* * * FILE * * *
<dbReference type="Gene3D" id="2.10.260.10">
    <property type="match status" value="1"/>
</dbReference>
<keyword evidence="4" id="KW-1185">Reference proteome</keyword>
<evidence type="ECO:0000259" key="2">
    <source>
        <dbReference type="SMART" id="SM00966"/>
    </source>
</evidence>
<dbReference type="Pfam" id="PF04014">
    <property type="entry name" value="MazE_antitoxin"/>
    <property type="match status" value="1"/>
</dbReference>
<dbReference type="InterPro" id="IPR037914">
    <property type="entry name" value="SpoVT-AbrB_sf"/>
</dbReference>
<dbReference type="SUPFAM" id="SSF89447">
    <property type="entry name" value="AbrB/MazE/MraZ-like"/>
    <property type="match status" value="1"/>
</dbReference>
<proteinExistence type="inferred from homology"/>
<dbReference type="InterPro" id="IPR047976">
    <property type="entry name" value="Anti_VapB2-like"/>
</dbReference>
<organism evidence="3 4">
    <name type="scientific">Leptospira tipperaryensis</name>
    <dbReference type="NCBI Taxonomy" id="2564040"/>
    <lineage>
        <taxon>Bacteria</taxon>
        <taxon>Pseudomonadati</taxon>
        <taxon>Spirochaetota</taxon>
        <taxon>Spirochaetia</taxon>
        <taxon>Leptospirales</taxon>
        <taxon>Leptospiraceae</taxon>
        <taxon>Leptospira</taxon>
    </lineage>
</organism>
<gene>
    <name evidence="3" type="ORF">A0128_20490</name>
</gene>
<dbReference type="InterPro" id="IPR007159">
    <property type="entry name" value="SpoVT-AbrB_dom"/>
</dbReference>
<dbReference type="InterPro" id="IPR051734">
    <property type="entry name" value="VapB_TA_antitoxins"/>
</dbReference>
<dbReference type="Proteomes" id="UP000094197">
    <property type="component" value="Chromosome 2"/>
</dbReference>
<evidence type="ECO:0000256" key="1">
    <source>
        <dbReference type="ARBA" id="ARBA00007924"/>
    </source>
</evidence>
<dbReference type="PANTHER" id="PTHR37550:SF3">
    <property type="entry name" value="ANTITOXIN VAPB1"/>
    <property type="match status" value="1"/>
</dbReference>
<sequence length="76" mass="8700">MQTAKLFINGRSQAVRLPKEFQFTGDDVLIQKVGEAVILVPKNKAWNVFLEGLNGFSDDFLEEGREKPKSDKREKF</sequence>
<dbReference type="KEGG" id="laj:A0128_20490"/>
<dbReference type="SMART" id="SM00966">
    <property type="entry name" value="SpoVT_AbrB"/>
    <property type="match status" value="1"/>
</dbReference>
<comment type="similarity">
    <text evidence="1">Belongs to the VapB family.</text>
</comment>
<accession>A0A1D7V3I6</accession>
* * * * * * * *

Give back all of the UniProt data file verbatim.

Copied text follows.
<dbReference type="Gene3D" id="2.10.260.10">
    <property type="match status" value="1"/>
</dbReference>
<keyword evidence="4" id="KW-1185">Reference proteome</keyword>
<evidence type="ECO:0000259" key="2">
    <source>
        <dbReference type="SMART" id="SM00966"/>
    </source>
</evidence>
<dbReference type="Pfam" id="PF04014">
    <property type="entry name" value="MazE_antitoxin"/>
    <property type="match status" value="1"/>
</dbReference>
<dbReference type="InterPro" id="IPR037914">
    <property type="entry name" value="SpoVT-AbrB_sf"/>
</dbReference>
<dbReference type="SUPFAM" id="SSF89447">
    <property type="entry name" value="AbrB/MazE/MraZ-like"/>
    <property type="match status" value="1"/>
</dbReference>
<proteinExistence type="inferred from homology"/>
<dbReference type="InterPro" id="IPR047976">
    <property type="entry name" value="Anti_VapB2-like"/>
</dbReference>
<organism evidence="3 4">
    <name type="scientific">Leptospira tipperaryensis</name>
    <dbReference type="NCBI Taxonomy" id="2564040"/>
    <lineage>
        <taxon>Bacteria</taxon>
        <taxon>Pseudomonadati</taxon>
        <taxon>Spirochaetota</taxon>
        <taxon>Spirochaetia</taxon>
        <taxon>Leptospirales</taxon>
        <taxon>Leptospiraceae</taxon>
        <taxon>Leptospira</taxon>
    </lineage>
</organism>
<gene>
    <name evidence="3" type="ORF">A0128_20490</name>
</gene>
<dbReference type="InterPro" id="IPR007159">
    <property type="entry name" value="SpoVT-AbrB_dom"/>
</dbReference>
<dbReference type="InterPro" id="IPR051734">
    <property type="entry name" value="VapB_TA_antitoxins"/>
</dbReference>
<dbReference type="Proteomes" id="UP000094197">
    <property type="component" value="Chromosome 2"/>
</dbReference>
<evidence type="ECO:0000256" key="1">
    <source>
        <dbReference type="ARBA" id="ARBA00007924"/>
    </source>
</evidence>
<dbReference type="PANTHER" id="PTHR37550:SF3">
    <property type="entry name" value="ANTITOXIN VAPB1"/>
    <property type="match status" value="1"/>
</dbReference>
<sequence length="76" mass="8700">MQTAKLFINGRSQAVRLPKEFQFTGDDVLIQKVGEAVILVPKNKAWNVFLEGLNGFSDDFLEEGREKPKSDKREKF</sequence>
<dbReference type="KEGG" id="laj:A0128_20490"/>
<dbReference type="SMART" id="SM00966">
    <property type="entry name" value="SpoVT_AbrB"/>
    <property type="match status" value="1"/>
</dbReference>
<comment type="similarity">
    <text evidence="1">Belongs to the VapB family.</text>
</comment>
<accession>A0A1D7V3I6</accession>